Daily Archives: May 21, 2023

‘Everyone has a story.’ Growing industry makes memoir-writing more accessible

PBS NewsHour – May 21, 2023

What is our legacy? What do we leave behind after we’re gone? During the pandemic, many of us pondered these questions. Now, more people are passing on their stories in the form of memoirs. As Jeffrey Brown reports, these books — once reserved for the famous — are becoming more accessible than ever.

See related:

* * *

Top U.S. & World Headlines — May 19, 2023

Democracy Now! . May 19, 2023

Transcript: https://www.democracynow.org/2023/5/1…

Rome: climate activists turn Trevi fountain water black

Guardian News, May 21, 2023

Members of Ultima Generazione anti-fossil fuel group poured diluted charcoal into the water of Trevi fountain. Uniformed police waded into the water to take away the activists. Some onlookers cheered, while others jeered at the protesters. The activists said they were protesting against public subsidies for fossil fuels and linked their action to deadly floods in Italy’s northern Emilia-Romagna region

A Tribute to Emmanuel Akyeampong

* * * * *


* * * * *

At the end of the 2022-2023 academic year
Professor Emmanuel Akyeampong
will step down as the
Oppenheimer Faculty Director of the Harvard University
Center for African Studies

This is a tribute from Harvard students, colleagues and friends in honor of
Professor Emmanuel Akyeampong.


* * * *

The music in the video is the opening movement of J. S. Bach’s Brandenburg Concerto No. 4 in G, Movement I (Allegro), BWV 1049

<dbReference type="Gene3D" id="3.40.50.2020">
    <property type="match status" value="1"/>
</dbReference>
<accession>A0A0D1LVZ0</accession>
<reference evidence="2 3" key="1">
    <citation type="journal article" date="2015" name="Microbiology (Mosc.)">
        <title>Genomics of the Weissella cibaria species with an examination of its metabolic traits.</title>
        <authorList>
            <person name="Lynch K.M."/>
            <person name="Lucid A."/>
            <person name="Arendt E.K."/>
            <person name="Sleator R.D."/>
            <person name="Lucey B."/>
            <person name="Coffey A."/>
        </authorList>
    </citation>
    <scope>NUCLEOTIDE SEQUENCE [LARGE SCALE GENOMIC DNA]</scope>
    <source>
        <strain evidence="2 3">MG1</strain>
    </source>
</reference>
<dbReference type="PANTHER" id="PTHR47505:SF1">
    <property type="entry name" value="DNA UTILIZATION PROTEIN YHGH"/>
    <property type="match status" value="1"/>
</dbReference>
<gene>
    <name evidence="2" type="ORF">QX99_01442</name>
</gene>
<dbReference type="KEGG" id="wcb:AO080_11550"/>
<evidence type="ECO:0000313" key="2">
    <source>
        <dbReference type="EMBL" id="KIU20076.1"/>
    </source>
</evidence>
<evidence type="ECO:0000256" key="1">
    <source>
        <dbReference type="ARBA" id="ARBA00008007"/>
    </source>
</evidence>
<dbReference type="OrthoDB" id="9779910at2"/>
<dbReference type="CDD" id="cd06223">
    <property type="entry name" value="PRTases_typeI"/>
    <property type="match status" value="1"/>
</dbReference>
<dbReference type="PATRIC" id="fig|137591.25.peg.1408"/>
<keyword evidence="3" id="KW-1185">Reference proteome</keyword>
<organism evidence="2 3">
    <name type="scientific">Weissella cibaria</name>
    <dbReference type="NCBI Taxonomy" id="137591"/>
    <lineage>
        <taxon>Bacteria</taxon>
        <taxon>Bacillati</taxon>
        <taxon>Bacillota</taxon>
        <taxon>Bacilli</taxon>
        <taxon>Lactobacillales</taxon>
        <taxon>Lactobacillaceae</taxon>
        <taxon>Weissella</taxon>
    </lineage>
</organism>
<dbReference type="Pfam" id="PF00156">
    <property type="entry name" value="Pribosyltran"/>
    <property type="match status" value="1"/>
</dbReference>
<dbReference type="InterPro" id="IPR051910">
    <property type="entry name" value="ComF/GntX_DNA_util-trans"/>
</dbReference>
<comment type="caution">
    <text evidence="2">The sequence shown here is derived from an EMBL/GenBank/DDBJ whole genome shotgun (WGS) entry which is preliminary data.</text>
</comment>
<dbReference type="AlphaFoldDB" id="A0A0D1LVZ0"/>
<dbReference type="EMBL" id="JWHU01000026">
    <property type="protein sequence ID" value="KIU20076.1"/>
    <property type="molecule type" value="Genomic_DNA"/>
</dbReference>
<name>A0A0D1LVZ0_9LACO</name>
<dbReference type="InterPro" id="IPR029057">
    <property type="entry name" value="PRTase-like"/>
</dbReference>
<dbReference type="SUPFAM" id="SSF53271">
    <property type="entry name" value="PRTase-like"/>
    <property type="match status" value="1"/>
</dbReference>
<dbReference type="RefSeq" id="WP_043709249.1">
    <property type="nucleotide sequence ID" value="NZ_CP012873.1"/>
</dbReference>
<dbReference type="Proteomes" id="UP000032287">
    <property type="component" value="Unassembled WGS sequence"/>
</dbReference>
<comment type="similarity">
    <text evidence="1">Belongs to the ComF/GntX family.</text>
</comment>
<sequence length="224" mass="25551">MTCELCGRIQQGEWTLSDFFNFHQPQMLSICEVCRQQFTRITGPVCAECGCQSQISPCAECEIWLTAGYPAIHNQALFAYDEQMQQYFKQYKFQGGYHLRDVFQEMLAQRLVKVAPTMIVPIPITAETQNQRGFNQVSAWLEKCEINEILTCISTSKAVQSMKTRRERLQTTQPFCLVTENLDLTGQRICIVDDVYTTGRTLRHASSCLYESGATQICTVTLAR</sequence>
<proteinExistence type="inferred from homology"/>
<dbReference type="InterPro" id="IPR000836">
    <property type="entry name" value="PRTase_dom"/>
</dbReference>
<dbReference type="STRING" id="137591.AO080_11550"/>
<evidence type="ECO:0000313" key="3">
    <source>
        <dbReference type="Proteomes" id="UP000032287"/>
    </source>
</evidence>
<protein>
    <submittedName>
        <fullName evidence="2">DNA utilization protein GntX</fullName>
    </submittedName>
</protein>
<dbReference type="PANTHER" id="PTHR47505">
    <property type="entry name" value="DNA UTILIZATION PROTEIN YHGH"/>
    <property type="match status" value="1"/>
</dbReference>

* * *

See related:

* * *


* * *


* * * *

Extremely severe cyclonic storm Mocha hits Myanmar, Bangladesh | World Meteorological Organization

Extremely Severe Cyclonic Storm Mocha made landfall on 14 May in Myanmar, near the border with Bangladesh, accompanied by sustained winds of 180-190 km/h and violent gusts, torrential rainfall and flooding. The WMO community provided forecasts and meteorological support to humanitarian agencies to help them mobilize against this dangerous threat for hundreds of thousands of extremely vulnerable people.

Mocha (pronounced Mokha) made landfall about 30 km west-northwest of Sittwe (Myanmar) and 150 km south-southeast of Cox’s Bazar (Bangladesh).

The extreme weather conditions in Rakhine and telecommunications interruptions mean it has not yet been possible to assess the full magnitude of the disaster, but early reports suggest the damage is extensive and needs among already vulnerable communities, particularly displaced people, will be high, according to the UN Office for the Coordination of Humanitarian Affairs.

The state of Rakhine in Myanmar has about six million people in need of humanitarian assistance.

Cox’s Bazaar, home to nearly one million Rohingya, escaped the worst of the force of Mocha but still suffered impacts.

According to initial reports, the number of casualties was limited by accurate forecasts and advance action. It highlighted once again the importance of the UN Early Warnings for All initiative.

Both Bangladesh and Myanmar used to suffer horrific death tolls from tropical cyclones. This has been dramatically reduced by early warnings, disaster management and community mobilization.

Mocha weakened rapidly after landfall,according to WMO’s regional specialized meteorological centre (RSMC) New Delhi.

RSMC New Delhi had forecast a storm surge of about 2.0-2.5 m above the astronomical tides was likely to inundate low lying areas of north Myanmar and the adjoining Southeast Bangladesh coasts. It warned of very strong winds, heavy rainfall, with the risk of floods, flash floods and landslides.